But you don’t look sick…

To the every day observer, I look like a normal 27 year old female. It isn’t until you spend time with me or get to know me that you learn I’m everything but. Not everyone notices the port a cath installed in my chest, just below of collarbone, or the backpack I sometimes tote around with my feeding tube. You don’t see the insulin pump hiding under my clothes, or the countless pricks on my fingers that have tested my blood sugar. You don’t see the anti emetic patch on my arm that helps my nausea and helps to keep me from throwing up. You don’t know that I’m struggling to breathe and just keep myself upright.

That’s because all of my diseases are considered invisible.

Diabetes, gastroparesis, ehlers danlos syndrome, dysautonomia, POTS, digestive tract paralysis, and more. All severe and debilitating, yet no one can see them on the outside. They’re hidden, invisible, all the while ripping me apart and killing me on the inside, slowly, ever so slowly. But no one can see these, unless I’m having a particularly bad day. It’s why I get asked why I’m never in class, why I can’t get out of bed, why I can’t come hang out with my friends all the time.

I recently came across a handy image of how to tell EDS pain:

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I cried last night, realizing that I function at a 20. I lay in bed all the time, I get out of bed to get my medication, go to doctors appointments, sometimes run to Starbucks. Sure I have friends, but I don’t see them. I have family commitments, but most of the time I don’t feel well enough to go to them. My niece and nephew are having their first holy communion Saturday, and i even picked out a dress to wear to it. And I even want to go. But I know I’m going to end up falling asleep in my nieces bed, too tired to handle the 42 people in the house. My stomach won’t be able to handle any of the food there, I’ll have one glass of wine and I’ll be done. I can’t go to dinner for my brother in law’s birthday because it’s at a BBQ place and just the smell will do a number on my stomach.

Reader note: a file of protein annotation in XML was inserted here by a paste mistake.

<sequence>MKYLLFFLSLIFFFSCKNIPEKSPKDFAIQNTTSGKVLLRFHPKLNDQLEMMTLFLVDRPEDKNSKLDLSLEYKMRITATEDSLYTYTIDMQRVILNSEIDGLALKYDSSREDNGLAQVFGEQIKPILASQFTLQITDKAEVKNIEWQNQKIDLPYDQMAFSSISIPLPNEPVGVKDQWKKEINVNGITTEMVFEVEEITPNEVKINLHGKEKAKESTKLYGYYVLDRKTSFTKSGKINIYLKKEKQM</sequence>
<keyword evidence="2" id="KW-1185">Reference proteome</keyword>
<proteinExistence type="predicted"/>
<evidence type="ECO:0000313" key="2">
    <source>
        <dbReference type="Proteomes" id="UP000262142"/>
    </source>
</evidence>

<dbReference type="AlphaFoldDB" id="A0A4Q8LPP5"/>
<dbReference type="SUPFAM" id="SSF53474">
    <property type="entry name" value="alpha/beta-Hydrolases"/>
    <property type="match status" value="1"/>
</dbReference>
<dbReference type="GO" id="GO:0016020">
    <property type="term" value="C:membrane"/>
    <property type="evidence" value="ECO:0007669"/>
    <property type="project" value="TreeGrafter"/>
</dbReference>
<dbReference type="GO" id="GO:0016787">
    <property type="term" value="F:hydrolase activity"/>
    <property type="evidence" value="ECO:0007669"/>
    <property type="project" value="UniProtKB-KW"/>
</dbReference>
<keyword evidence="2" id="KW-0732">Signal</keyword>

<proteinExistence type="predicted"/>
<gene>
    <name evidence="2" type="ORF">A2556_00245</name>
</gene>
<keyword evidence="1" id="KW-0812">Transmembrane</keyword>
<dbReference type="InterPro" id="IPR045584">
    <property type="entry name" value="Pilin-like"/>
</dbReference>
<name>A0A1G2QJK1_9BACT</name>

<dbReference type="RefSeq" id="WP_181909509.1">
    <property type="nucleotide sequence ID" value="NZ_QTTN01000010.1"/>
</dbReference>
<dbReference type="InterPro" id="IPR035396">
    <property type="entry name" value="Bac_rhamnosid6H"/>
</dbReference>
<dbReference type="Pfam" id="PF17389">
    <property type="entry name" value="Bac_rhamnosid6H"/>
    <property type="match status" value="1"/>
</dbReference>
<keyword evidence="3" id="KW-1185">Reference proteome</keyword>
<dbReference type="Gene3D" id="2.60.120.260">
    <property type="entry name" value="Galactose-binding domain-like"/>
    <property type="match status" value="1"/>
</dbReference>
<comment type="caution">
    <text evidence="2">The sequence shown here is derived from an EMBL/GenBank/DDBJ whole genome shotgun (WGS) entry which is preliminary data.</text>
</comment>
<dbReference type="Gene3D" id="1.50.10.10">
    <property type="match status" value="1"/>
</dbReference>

But for the communion, I’ll look nice. My dress is pretty, it’s a Free People number I got from Poshmark. Lace all over. Pairing it with flip flops because I’d fall from heels now. I’ll straighten my hair, I’ll do my makeup. No one will no I’m sick. Because I don’t look sick, right?

I feel like that’s how so many people in the chronic illness community look and feel. So many of us are invalidated. One of my best friends fits this category.

She’s been my best friend since 2013. Funnily enough, she came to visit me from Australian several days after my first hospitalization for gastroparesis. At the time, I did not know how serious my gastroparesis would become. I only had gastroparesis, and at the time she had chronic pain, but beyond that, we were both chronic illness free. I would post a picture, but out of respect I am keeping her anonymous (although many readers probably know who I am talking about).